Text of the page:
The timing of the news coincides with Kyrgios enjoying his best-ever win at a Grand Slam. He defeated Cristian Garin in straight sets to book a showdown with Rafael Nadal in the Wimbledon semi-finals. A player who he has beaten on three previous occasions. It was after his milestone win when the tennis star was asked about the assault charge. 

“Obviously I have a lot of thoughts, a lot of things I want to say, kind of my side about it,” he said.
“I’ve been advised by my lawyers that I’m unable to say anything at this time.’
“I understand everyone wants to kind of ask about it and all that, but I can’t give you too much on that right now.”

Due to the ongoing legal case, it is unclear if Kyrgios was informed about the charge on the same day the news broke out or before. Although he has assured that the development had no impact on his preparations or affected his mentality at The All England Club. 

“It didn’t really affect me at all, to be honest,” he stated.
“Obviously seeing it — I’m only human. I read about it and everyone else was asking questions. It was hard. It was hard to kind of just focus on the mission at hand. It was the quarterfinals of Wimbledon today. I know deep down that’s what I was prepared for.’
“It didn’t really affect my preparation at all. I knew I stayed true to myself and gave my best performance today.”

The court is a much happier place for Kyrgios at the moment. Currently ranked 40th in the world he is the lowest-ranked player to reach the last four at Wimbledon since Marat Safin did so in 2008. His win-loss record on the grass this season currently stands at 12-2.

The surge in form for the tennis star comes during what has been a roller-coaster career where he had doubted on multiple occasions if he wanted to continue playing.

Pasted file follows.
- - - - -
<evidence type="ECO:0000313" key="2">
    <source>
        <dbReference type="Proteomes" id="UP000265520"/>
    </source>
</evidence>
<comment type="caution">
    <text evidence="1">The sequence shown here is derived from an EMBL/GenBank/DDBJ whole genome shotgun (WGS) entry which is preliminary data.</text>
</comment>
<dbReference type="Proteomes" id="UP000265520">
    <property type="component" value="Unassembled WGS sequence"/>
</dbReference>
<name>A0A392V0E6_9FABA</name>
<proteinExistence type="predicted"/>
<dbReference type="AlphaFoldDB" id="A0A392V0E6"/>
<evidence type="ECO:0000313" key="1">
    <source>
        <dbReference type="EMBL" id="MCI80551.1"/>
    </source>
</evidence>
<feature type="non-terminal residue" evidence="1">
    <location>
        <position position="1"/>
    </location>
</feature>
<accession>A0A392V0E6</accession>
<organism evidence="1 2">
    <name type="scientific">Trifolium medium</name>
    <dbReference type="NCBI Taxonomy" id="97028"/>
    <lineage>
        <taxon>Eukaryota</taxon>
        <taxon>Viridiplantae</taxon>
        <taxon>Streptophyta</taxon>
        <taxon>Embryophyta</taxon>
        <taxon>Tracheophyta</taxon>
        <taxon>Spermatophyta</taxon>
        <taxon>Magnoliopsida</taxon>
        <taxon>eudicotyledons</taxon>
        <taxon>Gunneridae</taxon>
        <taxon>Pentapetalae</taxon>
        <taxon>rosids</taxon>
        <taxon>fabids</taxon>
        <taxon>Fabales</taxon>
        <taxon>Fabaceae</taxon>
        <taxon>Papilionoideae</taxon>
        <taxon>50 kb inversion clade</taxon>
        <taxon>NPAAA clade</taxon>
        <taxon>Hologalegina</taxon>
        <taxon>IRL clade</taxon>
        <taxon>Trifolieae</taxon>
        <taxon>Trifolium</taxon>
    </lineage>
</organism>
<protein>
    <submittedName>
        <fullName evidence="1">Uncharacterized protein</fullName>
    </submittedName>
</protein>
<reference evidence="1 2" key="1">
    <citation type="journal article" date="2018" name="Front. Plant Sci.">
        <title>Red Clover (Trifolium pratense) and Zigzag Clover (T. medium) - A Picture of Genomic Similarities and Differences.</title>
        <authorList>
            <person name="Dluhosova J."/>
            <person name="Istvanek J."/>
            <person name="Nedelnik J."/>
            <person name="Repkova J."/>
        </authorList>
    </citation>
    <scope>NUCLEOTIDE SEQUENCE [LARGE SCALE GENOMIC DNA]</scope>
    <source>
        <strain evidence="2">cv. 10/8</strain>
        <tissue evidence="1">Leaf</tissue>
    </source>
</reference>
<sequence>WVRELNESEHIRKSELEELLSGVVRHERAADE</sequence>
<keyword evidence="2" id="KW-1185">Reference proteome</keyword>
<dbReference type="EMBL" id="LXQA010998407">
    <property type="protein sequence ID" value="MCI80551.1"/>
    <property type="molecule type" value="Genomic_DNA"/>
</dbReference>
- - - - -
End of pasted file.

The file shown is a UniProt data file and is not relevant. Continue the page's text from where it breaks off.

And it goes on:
“I obviously had thoughts the last year, year and a half, whether I wanted to play anymore. I lost the love, lost the fire and lost the spark,” Kyrgios reflects.
“Then some things just changed in my life. I kind of just rediscovered that I’ve got a lot of people that want me to play, that I play for. I’ve got a lot left in the tank. I feel like I’m probably playing some of my best tennis, mentally I’m feeling great.”

As for his upcoming clash with Nadal, the former top 20 star feels that it could be a very special encounter. Although the match is currently overshadowed by Nadal’s health with him nursing an abdominal injury.

“We are two completely different personalities. I feel like we respect the hell out of each other, though,” he said. “I feel like that would be a mouth-watering kind of encounter for everyone around the world. That would probably be the most-watched match of all time. I would argue that.”

Kyrgios will play Nadal on Friday. 

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Tatjana Maria – Reaching Wimbledon Semi-Finals is ‘Amazing’ But It Doesn’t Beat Parenthood